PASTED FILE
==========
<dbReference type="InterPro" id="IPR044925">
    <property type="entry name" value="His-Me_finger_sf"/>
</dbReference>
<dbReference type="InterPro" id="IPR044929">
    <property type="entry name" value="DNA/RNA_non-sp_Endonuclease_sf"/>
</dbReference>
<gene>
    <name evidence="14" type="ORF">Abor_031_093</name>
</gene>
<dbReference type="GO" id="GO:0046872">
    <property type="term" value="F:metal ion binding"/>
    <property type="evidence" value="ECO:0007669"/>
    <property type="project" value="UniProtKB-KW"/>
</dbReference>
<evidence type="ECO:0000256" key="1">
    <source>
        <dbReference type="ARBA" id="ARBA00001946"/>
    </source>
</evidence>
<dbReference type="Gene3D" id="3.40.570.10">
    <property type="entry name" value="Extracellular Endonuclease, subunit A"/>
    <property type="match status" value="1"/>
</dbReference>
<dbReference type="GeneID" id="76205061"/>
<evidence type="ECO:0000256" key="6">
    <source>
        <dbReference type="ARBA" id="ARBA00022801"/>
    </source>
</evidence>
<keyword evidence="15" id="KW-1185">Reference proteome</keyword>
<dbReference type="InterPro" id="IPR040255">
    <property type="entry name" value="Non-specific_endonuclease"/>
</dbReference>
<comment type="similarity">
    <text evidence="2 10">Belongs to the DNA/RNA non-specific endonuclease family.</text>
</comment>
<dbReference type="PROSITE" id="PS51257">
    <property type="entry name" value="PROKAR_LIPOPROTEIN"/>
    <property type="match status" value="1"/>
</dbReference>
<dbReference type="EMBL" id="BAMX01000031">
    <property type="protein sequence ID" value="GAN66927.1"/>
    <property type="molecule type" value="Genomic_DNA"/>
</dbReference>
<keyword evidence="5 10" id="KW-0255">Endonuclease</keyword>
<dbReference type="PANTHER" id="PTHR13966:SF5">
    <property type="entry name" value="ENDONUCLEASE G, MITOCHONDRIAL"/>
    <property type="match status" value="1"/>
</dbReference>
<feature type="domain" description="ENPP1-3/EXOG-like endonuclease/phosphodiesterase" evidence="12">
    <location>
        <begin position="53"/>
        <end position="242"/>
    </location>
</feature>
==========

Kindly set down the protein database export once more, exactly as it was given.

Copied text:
<dbReference type="InterPro" id="IPR044925">
    <property type="entry name" value="His-Me_finger_sf"/>
</dbReference>
<dbReference type="InterPro" id="IPR044929">
    <property type="entry name" value="DNA/RNA_non-sp_Endonuclease_sf"/>
</dbReference>
<gene>
    <name evidence="14" type="ORF">Abor_031_093</name>
</gene>
<dbReference type="GO" id="GO:0046872">
    <property type="term" value="F:metal ion binding"/>
    <property type="evidence" value="ECO:0007669"/>
    <property type="project" value="UniProtKB-KW"/>
</dbReference>
<evidence type="ECO:0000256" key="1">
    <source>
        <dbReference type="ARBA" id="ARBA00001946"/>
    </source>
</evidence>
<dbReference type="Gene3D" id="3.40.570.10">
    <property type="entry name" value="Extracellular Endonuclease, subunit A"/>
    <property type="match status" value="1"/>
</dbReference>
<dbReference type="GeneID" id="76205061"/>
<evidence type="ECO:0000256" key="6">
    <source>
        <dbReference type="ARBA" id="ARBA00022801"/>
    </source>
</evidence>
<keyword evidence="15" id="KW-1185">Reference proteome</keyword>
<dbReference type="InterPro" id="IPR040255">
    <property type="entry name" value="Non-specific_endonuclease"/>
</dbReference>
<comment type="similarity">
    <text evidence="2 10">Belongs to the DNA/RNA non-specific endonuclease family.</text>
</comment>
<dbReference type="PROSITE" id="PS51257">
    <property type="entry name" value="PROKAR_LIPOPROTEIN"/>
    <property type="match status" value="1"/>
</dbReference>
<dbReference type="EMBL" id="BAMX01000031">
    <property type="protein sequence ID" value="GAN66927.1"/>
    <property type="molecule type" value="Genomic_DNA"/>
</dbReference>
<keyword evidence="5 10" id="KW-0255">Endonuclease</keyword>
<dbReference type="PANTHER" id="PTHR13966:SF5">
    <property type="entry name" value="ENDONUCLEASE G, MITOCHONDRIAL"/>
    <property type="match status" value="1"/>
</dbReference>
<feature type="domain" description="ENPP1-3/EXOG-like endonuclease/phosphodiesterase" evidence="12">
    <location>
        <begin position="53"/>
        <end position="242"/>
    </location>
</feature>